If you read my previous post, you may know that I recently survived the first round of speeches in my Communications class. I’m not saying it was pretty, but I got through it.
And just in time to prepare for round two: persuasive speaking.
Everyone in our class has to write and deliver a speech using persuasive techniques to convince the audience to give to a charitable organization.
But here’s the kicker: Before we deliver our speeches, we’re going to donate money to a pool. Then, after we’ve all presented, the class will vote on which speech made the most effective use of rhetorical devices and persuasive tools. The money we collect will be awarded to the winner’s charity.
Make something a competition, and I’m all in. I mean, go big or go home, right? Even after finding out about this twist in the assignment, I was nervous about speaking in public (anxiety about public speaking isn’t something that just goes away after surviving one speech). That is, until my teacher announced that we could select the charity we wanted to represent.
When I heard that, my ears perked up and my apprehensions about public speaking subsided. A new thought was emerging.
Back in 2007, my family adopted a golden retriever, Nola, from the Golden Retriever Rescue (GRR). She had been rescued from a home in which she and her sisters were being mistreated.
Thankfully, she is healthy and happy and the only time I actually remember that she was a rescue dog is when the quarterly newsletter gets delivered in the mail, packed with updates and information about fundraising events in our area. However, with this competition in sight, the reality of what the Golden Retriever Rescue does really hit me. I wondered, could I use this speech as a way of sharing our experience with others and spread the word about how this charity works to prevent canine abandonment and mistreatment?
This particular assignment requires everyone to use some kind of visual aid and to provide lots of information on the charity we’ve chosen. I quickly set to work, inserting photos of Nola into a PowerPoint and reading about the GRR’s more current statistics online. I even called the hotline and spoke to a volunteer about the program and what they do. And the more information I gathered, the more I saw my persuasive argument come together.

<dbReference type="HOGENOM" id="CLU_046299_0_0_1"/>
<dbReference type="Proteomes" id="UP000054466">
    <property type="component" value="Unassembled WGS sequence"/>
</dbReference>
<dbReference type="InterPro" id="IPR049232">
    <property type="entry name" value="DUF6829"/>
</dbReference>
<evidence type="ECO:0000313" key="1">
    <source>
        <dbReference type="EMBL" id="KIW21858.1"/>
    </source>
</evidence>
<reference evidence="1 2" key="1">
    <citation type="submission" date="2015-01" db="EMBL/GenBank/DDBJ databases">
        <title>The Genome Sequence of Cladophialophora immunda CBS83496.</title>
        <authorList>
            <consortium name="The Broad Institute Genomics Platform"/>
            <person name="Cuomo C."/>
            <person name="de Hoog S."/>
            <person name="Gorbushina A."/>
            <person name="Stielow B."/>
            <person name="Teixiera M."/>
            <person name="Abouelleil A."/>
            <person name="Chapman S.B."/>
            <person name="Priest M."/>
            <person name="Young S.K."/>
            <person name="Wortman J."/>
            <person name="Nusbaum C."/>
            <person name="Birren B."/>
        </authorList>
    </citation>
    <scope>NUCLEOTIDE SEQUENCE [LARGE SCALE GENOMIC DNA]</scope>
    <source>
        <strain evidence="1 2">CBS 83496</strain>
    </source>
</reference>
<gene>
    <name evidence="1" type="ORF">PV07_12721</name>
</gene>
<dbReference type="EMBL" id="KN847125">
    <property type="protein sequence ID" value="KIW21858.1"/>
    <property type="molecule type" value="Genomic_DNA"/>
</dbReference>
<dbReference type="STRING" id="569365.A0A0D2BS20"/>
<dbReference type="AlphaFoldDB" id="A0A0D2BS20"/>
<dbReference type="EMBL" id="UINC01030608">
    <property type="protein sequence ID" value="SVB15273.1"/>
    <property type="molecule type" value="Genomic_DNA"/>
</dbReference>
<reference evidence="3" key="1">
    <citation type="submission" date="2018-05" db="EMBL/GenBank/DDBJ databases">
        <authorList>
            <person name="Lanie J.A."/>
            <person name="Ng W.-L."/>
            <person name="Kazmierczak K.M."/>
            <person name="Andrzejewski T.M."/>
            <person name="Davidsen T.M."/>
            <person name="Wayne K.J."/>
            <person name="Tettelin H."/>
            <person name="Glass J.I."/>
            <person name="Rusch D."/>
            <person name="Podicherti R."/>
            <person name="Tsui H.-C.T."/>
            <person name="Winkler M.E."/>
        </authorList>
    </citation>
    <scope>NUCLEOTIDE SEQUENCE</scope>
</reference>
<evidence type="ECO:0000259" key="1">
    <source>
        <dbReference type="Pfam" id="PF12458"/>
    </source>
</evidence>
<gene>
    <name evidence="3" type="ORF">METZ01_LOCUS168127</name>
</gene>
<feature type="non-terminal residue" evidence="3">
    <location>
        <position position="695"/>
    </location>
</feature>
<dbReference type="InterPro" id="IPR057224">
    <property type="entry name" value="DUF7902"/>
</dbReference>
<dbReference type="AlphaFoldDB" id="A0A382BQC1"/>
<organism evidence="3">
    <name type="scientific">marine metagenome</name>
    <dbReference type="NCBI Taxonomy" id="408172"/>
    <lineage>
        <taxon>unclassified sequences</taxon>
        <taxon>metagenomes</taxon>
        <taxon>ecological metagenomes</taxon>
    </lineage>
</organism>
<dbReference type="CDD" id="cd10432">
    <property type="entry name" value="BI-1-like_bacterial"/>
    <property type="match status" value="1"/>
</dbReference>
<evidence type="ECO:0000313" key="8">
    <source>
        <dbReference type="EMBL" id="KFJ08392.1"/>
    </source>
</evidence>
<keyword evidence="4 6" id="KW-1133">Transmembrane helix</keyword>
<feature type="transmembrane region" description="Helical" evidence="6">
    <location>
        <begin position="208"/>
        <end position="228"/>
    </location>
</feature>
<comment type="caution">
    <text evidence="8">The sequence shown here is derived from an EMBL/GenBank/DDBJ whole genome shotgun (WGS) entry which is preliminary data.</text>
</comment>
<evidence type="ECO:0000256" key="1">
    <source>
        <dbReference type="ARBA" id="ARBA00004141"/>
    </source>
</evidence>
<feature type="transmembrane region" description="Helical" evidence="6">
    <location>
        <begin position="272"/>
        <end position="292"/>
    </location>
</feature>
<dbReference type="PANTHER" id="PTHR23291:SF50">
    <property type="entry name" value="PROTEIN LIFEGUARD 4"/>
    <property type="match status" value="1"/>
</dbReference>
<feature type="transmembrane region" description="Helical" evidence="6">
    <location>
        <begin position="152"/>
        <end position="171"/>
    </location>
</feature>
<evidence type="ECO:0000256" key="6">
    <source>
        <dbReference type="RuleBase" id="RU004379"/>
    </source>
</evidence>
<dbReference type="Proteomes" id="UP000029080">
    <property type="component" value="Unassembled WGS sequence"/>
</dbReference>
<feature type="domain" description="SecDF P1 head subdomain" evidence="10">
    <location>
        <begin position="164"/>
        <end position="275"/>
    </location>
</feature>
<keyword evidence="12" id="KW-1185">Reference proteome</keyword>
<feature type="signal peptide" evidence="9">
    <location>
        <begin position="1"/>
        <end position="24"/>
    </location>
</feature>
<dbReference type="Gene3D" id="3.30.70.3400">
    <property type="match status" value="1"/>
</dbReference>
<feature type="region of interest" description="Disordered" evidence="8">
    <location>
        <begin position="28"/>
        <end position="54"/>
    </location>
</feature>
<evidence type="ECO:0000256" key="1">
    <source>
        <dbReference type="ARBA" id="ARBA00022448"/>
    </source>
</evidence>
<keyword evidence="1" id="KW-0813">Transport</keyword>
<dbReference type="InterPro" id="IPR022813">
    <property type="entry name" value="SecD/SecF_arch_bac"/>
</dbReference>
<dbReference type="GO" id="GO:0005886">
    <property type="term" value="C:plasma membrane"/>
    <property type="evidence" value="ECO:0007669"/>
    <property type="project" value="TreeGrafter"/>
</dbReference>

With delivery day approaching, my nerves are beginning to make their presence known to me again. As I type this blog post now, the thought of getting back up in front of the class again makes me shiver. But I’m going to do the best I can to focus, instead, on the virtue of the organization I’m speaking for. If I deliver my speech effectively, I might win that money for the GRR and secure a donation that would support its mission. Hopefully, I’ll be able to draw confidence from the fact that I’ll be speaking on behalf of a worthy cause.
I’m so excited to have the opportunity to share my knowledge of this charity with others. Whether or not I walk away with a donation, maybe my speech will inspire others to get involved.
It’s a small nod in the GRR’s direction compared to all the happiness they’ve given my family with Nola, but it’s a start.
And maybe, just maybe, someone who hears my speech or reads this post will consider adopting a rescued pet in the future. If I can introduce just one person to the Golden Retriever Rescue and the terrific work they do, I’ll be happy to call that a victory.